Tesla, electrical genius

One of our sweet readers, Therese, requested that we write more about steampunk DIY and science. So I thought, why not start off with someone that in my mind is one of the most influential people when it comes to the science part of steampunk? Who I am thinking of? Nikola Tesla, of course. I may be still quite new to the scene, but it seems to me this electric genius has had a pretty big impact on the subculture.

To start of with a little history, Nikola Tesla was born 10 July, 1856, in the village of Smiljan, in the Austrian Empire. His father was a priest in the Serbian Orthodox Church, his mother the daughter of a priest in said church and he had one older brother (who later died in a riding accident) and three sisters. After graduating from the Higher Real Gymnasium in Karlovac, he went to study electrical engineering at the Austrian Pylotechnic in Graz in 1875. He never finished his studies though, but dropped out during his third year. After that he broke all relations with his family and went to Margur where he worked as an assistant engineer. After one year his father tracked him down and persuaded him to go to Prague and the Charles-Ferdinand University. Tesla, however, only attended one term and left school after his father had died.

During his lifetime Tesla lived in Budapest, Paris and New York, where he worked alongside Thomas Edison – who later on became his adversary in the electric field. He filed several patents and came quite close to recieving the Nobel Prize in Physics. Mostly Tesla is renowned for his work on electric currents, most specifically he formed the basis of alternating current (AC) which was one of the things that helped usher the second industrial revolution. He also did immense work on magnetic fields and created the Tesla Coil, a resonant transformer circuit capable of producing high voltage, low current and high frequency alternating current electricity. While Tesla used it to conduct several electrical experiments (a list and more information can be found HERE), it is today mostly used for educational displays, entertainment and in some cases also in fetish performances.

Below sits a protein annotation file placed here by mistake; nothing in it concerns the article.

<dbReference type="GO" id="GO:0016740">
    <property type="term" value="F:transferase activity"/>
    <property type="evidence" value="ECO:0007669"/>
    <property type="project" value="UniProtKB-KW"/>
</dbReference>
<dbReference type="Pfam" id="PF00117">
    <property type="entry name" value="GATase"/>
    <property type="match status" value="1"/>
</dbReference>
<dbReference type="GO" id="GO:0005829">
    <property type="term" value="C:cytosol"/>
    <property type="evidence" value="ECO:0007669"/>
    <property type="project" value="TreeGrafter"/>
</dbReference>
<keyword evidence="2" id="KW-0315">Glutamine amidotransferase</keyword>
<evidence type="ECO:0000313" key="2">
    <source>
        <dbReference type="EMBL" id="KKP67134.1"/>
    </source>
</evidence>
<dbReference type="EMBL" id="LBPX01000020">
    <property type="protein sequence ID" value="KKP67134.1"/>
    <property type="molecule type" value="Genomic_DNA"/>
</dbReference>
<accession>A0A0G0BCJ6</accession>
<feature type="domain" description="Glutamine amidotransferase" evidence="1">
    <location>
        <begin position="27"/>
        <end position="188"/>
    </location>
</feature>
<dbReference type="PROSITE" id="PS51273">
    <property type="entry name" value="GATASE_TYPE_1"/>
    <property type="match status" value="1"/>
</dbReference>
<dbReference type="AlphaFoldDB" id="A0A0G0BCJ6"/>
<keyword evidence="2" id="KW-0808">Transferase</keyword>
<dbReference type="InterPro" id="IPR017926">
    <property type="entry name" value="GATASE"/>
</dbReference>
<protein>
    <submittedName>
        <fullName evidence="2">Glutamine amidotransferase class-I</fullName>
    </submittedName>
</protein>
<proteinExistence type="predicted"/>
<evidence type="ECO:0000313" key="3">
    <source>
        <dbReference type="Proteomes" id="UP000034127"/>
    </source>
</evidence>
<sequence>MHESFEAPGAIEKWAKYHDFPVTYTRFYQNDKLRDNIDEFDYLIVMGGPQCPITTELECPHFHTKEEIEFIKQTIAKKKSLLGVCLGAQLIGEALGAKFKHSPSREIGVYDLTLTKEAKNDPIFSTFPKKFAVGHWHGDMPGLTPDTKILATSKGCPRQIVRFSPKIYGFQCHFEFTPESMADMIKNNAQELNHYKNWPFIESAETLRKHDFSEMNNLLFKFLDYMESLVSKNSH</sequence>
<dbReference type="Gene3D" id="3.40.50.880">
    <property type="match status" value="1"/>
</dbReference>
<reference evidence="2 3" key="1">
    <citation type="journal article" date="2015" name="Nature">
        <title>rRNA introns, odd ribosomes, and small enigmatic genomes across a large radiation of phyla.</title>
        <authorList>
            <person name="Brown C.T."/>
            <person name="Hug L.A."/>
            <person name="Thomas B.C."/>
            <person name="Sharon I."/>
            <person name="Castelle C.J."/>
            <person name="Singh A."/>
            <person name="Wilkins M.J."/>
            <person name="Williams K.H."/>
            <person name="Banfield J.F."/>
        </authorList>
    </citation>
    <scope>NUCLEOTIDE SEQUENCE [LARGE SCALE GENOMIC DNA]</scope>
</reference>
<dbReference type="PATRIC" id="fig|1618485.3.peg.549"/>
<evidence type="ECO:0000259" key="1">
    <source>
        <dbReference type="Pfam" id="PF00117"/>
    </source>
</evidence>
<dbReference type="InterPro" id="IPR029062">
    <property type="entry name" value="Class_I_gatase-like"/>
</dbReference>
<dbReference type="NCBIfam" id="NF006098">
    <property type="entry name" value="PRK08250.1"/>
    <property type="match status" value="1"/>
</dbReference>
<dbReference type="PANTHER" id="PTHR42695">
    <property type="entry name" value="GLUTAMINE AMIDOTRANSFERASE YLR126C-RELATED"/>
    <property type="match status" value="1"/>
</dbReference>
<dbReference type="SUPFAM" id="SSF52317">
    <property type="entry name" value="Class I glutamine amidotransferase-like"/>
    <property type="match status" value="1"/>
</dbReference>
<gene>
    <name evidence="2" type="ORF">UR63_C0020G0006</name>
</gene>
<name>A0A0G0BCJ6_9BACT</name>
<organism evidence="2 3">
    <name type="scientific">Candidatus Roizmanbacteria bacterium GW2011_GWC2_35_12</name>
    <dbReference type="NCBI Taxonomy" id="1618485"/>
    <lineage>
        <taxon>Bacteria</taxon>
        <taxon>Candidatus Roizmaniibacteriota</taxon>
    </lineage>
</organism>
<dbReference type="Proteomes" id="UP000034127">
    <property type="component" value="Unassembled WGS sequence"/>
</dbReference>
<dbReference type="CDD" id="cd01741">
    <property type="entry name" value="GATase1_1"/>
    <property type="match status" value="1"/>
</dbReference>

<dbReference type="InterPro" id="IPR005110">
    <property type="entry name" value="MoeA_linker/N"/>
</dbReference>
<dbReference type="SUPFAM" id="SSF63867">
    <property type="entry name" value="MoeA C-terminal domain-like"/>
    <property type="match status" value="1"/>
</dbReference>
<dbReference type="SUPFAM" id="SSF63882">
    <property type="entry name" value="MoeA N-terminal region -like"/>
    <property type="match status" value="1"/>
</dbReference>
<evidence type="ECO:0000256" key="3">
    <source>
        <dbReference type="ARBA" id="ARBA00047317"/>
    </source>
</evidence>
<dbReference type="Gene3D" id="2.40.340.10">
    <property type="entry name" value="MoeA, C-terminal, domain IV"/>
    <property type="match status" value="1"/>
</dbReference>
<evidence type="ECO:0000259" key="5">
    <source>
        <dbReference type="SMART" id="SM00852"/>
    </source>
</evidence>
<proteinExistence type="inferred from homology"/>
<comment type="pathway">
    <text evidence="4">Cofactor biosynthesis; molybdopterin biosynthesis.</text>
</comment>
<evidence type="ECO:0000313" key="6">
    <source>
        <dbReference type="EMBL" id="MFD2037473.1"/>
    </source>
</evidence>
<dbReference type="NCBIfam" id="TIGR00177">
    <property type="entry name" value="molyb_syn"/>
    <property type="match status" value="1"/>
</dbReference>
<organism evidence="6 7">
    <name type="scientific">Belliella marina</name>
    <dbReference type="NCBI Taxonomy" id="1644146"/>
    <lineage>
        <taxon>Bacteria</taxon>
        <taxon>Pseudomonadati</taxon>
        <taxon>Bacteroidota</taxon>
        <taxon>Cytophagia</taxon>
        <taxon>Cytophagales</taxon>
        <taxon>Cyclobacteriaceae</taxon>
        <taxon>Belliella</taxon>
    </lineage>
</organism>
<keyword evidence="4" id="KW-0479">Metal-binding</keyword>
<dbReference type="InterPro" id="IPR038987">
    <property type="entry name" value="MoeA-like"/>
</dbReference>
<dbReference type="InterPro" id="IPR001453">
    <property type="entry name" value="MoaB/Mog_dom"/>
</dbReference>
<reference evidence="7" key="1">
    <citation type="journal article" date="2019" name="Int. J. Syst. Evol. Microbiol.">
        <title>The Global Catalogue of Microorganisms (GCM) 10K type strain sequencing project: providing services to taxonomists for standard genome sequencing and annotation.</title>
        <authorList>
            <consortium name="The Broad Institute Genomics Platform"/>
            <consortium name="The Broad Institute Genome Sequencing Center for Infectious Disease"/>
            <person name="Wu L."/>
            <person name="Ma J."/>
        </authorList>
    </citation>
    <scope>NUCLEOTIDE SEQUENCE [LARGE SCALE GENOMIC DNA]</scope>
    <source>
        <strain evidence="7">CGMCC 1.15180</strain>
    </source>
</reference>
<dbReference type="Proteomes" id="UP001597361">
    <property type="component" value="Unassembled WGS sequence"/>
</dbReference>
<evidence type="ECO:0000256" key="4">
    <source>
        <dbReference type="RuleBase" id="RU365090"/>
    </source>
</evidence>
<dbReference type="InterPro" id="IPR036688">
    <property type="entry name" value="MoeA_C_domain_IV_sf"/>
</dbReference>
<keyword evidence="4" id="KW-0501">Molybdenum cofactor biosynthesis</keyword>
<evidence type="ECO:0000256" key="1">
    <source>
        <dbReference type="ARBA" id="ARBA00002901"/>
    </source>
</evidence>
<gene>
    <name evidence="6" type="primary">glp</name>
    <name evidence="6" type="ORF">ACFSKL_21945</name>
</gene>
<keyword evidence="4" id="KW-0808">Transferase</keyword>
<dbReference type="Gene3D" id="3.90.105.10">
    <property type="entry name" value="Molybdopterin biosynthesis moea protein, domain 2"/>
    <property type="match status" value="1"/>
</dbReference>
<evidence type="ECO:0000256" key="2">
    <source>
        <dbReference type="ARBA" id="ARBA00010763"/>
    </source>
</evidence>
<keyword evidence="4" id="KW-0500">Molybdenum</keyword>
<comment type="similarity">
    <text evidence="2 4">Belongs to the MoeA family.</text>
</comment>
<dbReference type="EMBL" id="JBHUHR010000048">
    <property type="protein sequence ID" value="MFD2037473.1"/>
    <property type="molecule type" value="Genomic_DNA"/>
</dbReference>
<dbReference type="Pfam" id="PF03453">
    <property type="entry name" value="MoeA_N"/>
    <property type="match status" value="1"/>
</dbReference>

In 1943, on January 7th, Nikola Tesla died of the complications after a heart thrombus in a hotel room in New York, 86 years old.
But Tesla lives on in the steampunk subculture, where several of his inventions has come to find their places. He also frequents other parts of popular culture, such as literature, comics and movies. For a full list, go HERE! Without Tesla, I don’t think steampunk would look the way it does today or be as science-oriented as it is. So, thank you, Nikola Tesla 🙂

Source: Wikipedia

Xx, Arathin


Published in: on October 6, 2011 at 10:04  Comments (1)  
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